This is the KnitWits crew in Scribes on Saturday last. We knit there every Saturday from 11.00 to 1.00 and we welcome new members. Call in for a chat or just to see what we are at.
This is our newest doll model showing off one of the dresses that will be for sale in aid of the St. Vincent de Paul Society at the craft fair on November 4.
Quinny modelling a smart pink coat.
The quality of these pictures is really poor but I thought some people might like to see them anyway. The staff of St. Michael’s College in the 1990’s.
A little known fact is that many people worldwide came to the aid of Ireland during The Great Hunger. A new book sheds some light on just who reached out the hand of friendship to us in our darkest hour.
Former US President Abraham Lincoln, a tribe of
Choctaw Indians and a Turkish Sultan were among a group of 15,000 people
worldwide to donate money to Ireland during the Great Famine.
That’s according to a new book by the historian and
lecturer Christine Kinealy, who is one of the world’s most respected
authorities on the Great Hunger, having studied it for over 20 years.
The Drew University Professor says Abraham
Lincoln’s donation, made when he was a newly-elected senator, came as part of a
wider effort organised by the then-vice president George M Dallas.
In 1847, the vice president of the United States
convened a massive meeting in Washington and he called on all senators and
congressmen to go back to their states and do something for the Irish
At that stage Abraham Lincoln, who was
newly-elected, really wasn’t very well known except for maybe in his
home state. But he sent about ten dollars, about five pounds.
The president of the US sent a donation which was
Christine says that that mass donation didn’t pass
without incident, however:
There was a whole controversy about the vice
president Dallas, who was a slave owner.
So people in Ireland – most of whom were opposed
the slavery – had a dilemma: should we take money from people who owned
In the end they decided that they would and he was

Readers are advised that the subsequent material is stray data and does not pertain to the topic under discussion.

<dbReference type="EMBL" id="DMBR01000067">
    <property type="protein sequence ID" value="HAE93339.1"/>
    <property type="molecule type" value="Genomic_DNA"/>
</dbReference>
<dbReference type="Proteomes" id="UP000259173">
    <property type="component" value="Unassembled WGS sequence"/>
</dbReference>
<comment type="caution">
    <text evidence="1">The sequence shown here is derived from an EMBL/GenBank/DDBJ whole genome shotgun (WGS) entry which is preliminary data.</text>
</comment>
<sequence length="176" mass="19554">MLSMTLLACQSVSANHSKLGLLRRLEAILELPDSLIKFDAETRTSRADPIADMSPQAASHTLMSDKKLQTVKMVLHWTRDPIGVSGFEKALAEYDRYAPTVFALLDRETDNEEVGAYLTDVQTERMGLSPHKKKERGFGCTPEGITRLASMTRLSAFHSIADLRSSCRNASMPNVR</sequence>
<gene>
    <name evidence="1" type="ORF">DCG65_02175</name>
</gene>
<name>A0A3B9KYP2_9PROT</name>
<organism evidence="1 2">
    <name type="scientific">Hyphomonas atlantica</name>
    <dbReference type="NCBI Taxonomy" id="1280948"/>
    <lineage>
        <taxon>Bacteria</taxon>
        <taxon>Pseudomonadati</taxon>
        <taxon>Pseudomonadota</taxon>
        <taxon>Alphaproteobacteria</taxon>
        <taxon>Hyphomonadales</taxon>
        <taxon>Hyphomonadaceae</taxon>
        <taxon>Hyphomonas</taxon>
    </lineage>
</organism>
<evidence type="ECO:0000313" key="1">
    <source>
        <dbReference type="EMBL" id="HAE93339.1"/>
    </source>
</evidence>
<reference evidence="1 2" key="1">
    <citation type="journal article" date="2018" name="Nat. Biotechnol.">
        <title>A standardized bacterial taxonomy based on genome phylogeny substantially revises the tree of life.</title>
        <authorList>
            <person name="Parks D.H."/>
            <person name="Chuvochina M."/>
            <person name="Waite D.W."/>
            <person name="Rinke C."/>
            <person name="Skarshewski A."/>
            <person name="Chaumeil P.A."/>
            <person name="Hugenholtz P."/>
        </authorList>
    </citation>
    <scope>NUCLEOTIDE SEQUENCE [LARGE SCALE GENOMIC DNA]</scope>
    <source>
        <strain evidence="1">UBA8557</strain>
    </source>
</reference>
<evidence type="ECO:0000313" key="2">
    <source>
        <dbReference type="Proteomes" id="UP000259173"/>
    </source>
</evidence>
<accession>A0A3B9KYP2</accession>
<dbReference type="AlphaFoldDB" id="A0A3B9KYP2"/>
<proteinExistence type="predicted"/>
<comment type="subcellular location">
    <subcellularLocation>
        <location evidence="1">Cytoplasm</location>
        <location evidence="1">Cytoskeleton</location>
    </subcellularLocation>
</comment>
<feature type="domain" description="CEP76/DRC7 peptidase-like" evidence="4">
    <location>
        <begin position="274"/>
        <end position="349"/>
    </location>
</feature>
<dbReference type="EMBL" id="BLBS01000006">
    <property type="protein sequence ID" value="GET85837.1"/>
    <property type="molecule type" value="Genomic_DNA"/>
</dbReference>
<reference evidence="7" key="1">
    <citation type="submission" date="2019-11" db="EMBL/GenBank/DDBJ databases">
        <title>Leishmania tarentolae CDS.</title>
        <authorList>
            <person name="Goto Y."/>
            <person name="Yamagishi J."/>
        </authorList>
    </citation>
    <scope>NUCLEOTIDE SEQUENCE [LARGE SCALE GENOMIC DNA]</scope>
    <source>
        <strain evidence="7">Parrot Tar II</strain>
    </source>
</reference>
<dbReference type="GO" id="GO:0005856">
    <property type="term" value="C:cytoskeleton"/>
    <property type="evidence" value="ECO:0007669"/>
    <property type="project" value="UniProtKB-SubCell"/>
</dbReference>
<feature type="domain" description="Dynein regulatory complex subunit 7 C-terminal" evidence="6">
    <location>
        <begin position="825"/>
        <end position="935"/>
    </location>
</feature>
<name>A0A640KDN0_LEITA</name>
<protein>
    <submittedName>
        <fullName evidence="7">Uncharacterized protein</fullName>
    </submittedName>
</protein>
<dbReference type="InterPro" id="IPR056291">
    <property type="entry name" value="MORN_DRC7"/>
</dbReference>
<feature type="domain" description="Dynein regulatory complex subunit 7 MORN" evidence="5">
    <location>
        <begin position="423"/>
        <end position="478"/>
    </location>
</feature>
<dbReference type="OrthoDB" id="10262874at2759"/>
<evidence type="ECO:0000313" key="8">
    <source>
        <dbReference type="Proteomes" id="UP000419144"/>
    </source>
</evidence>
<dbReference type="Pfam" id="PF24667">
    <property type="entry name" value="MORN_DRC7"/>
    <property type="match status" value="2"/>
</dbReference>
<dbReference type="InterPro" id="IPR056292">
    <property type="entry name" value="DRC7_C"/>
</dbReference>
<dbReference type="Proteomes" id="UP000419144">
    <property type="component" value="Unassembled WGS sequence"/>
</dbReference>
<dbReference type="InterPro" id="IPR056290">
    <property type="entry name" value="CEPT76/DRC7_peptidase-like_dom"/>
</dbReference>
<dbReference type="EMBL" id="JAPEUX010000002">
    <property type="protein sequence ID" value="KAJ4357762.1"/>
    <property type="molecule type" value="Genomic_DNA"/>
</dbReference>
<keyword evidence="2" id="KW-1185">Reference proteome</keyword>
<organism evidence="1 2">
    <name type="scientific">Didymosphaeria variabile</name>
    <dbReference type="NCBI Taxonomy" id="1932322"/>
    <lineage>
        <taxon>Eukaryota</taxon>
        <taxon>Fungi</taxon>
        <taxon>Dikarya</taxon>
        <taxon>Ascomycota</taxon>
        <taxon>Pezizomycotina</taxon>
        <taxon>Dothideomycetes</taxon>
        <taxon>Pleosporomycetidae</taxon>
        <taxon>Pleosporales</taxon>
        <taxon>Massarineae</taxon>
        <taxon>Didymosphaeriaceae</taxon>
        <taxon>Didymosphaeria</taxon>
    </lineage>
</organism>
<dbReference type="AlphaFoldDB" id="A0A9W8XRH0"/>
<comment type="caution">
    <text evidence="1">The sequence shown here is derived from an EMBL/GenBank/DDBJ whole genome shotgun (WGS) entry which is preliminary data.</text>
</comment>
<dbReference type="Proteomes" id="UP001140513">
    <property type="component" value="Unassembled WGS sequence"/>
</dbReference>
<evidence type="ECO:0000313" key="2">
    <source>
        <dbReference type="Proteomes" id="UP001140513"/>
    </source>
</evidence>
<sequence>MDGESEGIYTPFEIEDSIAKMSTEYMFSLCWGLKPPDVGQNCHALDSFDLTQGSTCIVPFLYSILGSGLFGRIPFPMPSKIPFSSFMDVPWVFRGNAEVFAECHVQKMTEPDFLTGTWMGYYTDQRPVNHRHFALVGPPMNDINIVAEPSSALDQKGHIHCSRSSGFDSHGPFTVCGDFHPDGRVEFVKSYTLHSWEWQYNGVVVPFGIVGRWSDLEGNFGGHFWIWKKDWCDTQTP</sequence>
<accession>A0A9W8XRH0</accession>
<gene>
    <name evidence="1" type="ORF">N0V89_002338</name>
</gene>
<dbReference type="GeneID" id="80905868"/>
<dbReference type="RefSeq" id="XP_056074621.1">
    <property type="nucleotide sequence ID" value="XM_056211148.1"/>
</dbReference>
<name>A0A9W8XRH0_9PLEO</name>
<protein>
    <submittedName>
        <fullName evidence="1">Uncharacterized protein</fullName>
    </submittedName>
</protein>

happy with their decision.
She says one of the great myths of the Famine
surrounds Queen Victoria’s donation. It is widely believed that the British
monarch only sent five pounds to help with the famine relief.
In reality, she sent much more than that:
People say that ‘Queen Victoria gave five pounds,
she gave a far higher amount to a local dogs’ home’. In fact, this is is a
Queen Victoria was the largest individual donor to
famine relief – she gave two thousand pounds and she became involved in some
But I think people prefer to hold on to the fabled
fiver myth. That fits into their image of [her].
Help came from further east too. A Turkish Sultan,
who was the head of the Ottoman Empire and had an Irish doctor, offered to give
ten thousand pounds to Ireland.
However, in the end gave a thousand
pounds. It’s believed that he tried to help out in other ways – the
subject of which may be made into a movie – but Christine says that the story is
difficult to verify:
One of the myths, it
just hasn’t been substantiated so maybe its just a myth
waiting to become a fact, [is] that he sent three ships that
the British government said couldn’t land in Dublin so they
made their way to Drogheda.
So there are all these debates about whether the
Sultan of Turkey’s ships came to Drogheda. It’s a myth that people like to think was true because it’s a
A shocking picture from Life magazine of London during the blitz
Picture from The Farmers’ Journal of the scene outside Dáil Eireann yesterday. The picture below is from the Irish Times.
Great news: Kerry Group announced 800 new jobs to be created in a new R&D plant in Naas.
Published on Tuesday 9 October 2012 16:12
Having started out as a local dairy co-operative, Kerry Group is now a world leader in food ingredients and flavours.
The group’s origins date back to 1972 when they opened a dairy processing facility in Listowel, Co Kerry.
The company started out with a workforce of about 40 people and reported profits of €127,000 on a turnover of €1.3 million in it’s first year.
Today, Kerry Group employs more than 24,000 people around the world and generated revenue of €5.3 billion in 2011. They supply over 15,000 food, food ingredients and flavour products to customers in more than 140 countries.
This is made possible by Kerry’s manufacturing facilities in 25 countries and international sales offices in 20 other countries.
Headquartered in Tralee, Kerry Group is listed on the Dublin and London stock markets, having launched as a public company in 1986.
The group makes several well-known household brands, including Denny, Galtee, Shaws, Cheestrings, Charleville, Mitchelstown, LowLow and Dairygold.
– Liam Godinho